Vedado is also a movie-lover’s dream, with no fewer than six theatres all within walking distance. Across the street from Coppelia is the beautiful 1940s Ciné Yara, and further down Calle 23 is the granddaddy of Havana’s theatres, Ciné Charles Chaplin, the headquarters of Cuba’s powerful national film institute. Cubans have been cinephiles for decades and attending a show once a week — or even every night — is commonplace. No doubt part of the appeal is the chance to escape from the searing heat and humidity into an air-conditioned theatre, but even more is the entry fee: a paltry two pesos (approximately eight cents). With the latest Hollywood blockbusters being few and far between, Vedado’s cinemas show an incredible array of international films, as well as classic black-and-white pictures from the ’40s and ’50s. These theatres also play host to the annual Latin American Film Festival every December.
Just around the corner from Ciné Chaplin, on Calle 12, is the entrance to one of Cuba’s most incredible and treasured spots, the Necropolis Cristobal Colón. This graveyard, at over 50 hec¬tares, is practically a city unto itself, with numbered streets and dozens of large, intricately carved pantheons dedicated to the island’s most celebrated families. Over 800,000 Cubans are buried here, and spending a few hours visiting the final resting places of luminaries such as novelist Alejo Carpentier, political martyr Eduardo Chibas, musician Ibrahim Ferrer and poet Nicolas Guillen is like taking a trip through Cuba’s cultural history.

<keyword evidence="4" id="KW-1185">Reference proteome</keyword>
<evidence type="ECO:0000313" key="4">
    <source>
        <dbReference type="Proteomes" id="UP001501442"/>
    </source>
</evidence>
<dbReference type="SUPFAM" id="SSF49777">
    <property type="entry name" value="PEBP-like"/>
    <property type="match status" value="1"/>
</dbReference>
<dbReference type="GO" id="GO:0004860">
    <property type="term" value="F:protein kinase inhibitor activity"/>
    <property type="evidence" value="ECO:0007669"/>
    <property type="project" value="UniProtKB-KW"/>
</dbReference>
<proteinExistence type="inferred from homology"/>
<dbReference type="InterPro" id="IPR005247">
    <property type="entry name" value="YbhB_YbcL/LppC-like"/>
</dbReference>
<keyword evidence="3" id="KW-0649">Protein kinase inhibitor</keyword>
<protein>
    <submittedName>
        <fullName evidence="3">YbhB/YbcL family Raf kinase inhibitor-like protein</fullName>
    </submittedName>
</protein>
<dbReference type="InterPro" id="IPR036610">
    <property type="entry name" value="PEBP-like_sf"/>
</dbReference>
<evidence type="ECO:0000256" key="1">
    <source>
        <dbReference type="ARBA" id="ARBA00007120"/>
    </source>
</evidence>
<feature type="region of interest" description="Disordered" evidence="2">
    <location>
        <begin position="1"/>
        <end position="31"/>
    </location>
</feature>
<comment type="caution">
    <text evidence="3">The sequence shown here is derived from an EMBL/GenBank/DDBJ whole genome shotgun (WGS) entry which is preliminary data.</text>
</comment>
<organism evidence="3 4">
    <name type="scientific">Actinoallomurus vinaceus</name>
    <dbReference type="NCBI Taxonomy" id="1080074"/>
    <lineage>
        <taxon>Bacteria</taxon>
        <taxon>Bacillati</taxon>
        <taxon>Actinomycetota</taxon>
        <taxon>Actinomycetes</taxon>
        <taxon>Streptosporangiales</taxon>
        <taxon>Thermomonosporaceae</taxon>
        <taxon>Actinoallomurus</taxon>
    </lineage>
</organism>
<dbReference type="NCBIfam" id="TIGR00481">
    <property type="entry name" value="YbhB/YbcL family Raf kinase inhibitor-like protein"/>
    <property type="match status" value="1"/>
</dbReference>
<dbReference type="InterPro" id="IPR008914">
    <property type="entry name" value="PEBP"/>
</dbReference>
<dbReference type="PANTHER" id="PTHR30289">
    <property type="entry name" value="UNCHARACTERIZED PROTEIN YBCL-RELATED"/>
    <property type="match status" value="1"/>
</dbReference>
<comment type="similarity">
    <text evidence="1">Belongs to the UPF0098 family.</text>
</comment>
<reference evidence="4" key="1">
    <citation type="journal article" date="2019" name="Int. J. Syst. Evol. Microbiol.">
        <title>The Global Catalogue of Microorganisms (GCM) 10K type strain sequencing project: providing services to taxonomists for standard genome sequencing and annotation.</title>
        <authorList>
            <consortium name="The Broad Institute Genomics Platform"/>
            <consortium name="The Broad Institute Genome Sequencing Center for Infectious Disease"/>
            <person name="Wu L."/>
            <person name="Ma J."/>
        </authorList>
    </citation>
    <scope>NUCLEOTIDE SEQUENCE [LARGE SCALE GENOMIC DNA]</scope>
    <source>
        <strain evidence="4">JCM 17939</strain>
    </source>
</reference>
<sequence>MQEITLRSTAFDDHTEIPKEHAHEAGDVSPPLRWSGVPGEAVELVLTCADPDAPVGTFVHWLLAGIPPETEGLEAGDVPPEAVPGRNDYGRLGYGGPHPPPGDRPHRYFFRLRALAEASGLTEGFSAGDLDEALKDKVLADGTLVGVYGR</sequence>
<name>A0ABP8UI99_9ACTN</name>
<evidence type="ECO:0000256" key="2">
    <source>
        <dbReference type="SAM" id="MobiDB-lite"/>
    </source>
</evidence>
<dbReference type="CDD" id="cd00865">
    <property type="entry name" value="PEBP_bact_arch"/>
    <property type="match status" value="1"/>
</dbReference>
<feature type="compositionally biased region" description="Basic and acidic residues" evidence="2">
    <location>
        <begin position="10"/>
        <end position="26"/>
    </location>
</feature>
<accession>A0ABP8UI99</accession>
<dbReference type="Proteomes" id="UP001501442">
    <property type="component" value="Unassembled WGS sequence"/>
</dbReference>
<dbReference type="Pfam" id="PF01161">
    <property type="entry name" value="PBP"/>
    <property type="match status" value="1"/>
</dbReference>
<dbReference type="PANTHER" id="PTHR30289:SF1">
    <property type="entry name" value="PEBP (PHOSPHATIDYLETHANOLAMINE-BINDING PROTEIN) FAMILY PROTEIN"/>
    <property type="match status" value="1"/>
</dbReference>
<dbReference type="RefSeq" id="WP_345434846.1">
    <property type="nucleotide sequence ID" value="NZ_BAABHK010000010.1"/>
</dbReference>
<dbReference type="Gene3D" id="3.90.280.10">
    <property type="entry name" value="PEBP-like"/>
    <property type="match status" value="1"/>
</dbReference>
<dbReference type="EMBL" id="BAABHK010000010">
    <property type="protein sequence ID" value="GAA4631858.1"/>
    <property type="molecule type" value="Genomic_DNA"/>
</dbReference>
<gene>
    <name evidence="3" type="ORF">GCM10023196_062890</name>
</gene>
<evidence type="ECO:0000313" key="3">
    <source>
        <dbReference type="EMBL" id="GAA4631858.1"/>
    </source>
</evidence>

Park with monuments along Avenida Paseo
Common way of transport in Havana
The Locavore’s Dilemma
Although Havana is not necessarily known for the quality of its cuisine, it is possible to enjoy a delicious meal in the city — especially in Vedado — but you’ll have better luck if you avoid the expensive hotels that cater to tourists and stick to places with a more “local” atmosphere. Unión Francesa, on the corner of Calles 17 and 6, may sport the Eiffel Tower on its logo and maps of Paris on its walls, but this quirky restaurant is as authentically Cuban as it gets, offering an amazing selection of local dishes on its rooftop patio. Best of all, whether you order the fried shrimp and tomato sauce or the enormous fried half-chicken, all entrees come with bread, rice, beans, a salad and even a beer for just $5.
Beautiful Cuban girls in Havana
Cigars for tourists… I had to pay these ladies before taking the picture…
Lonely kid on a balcony
Local bend playing in a restaurant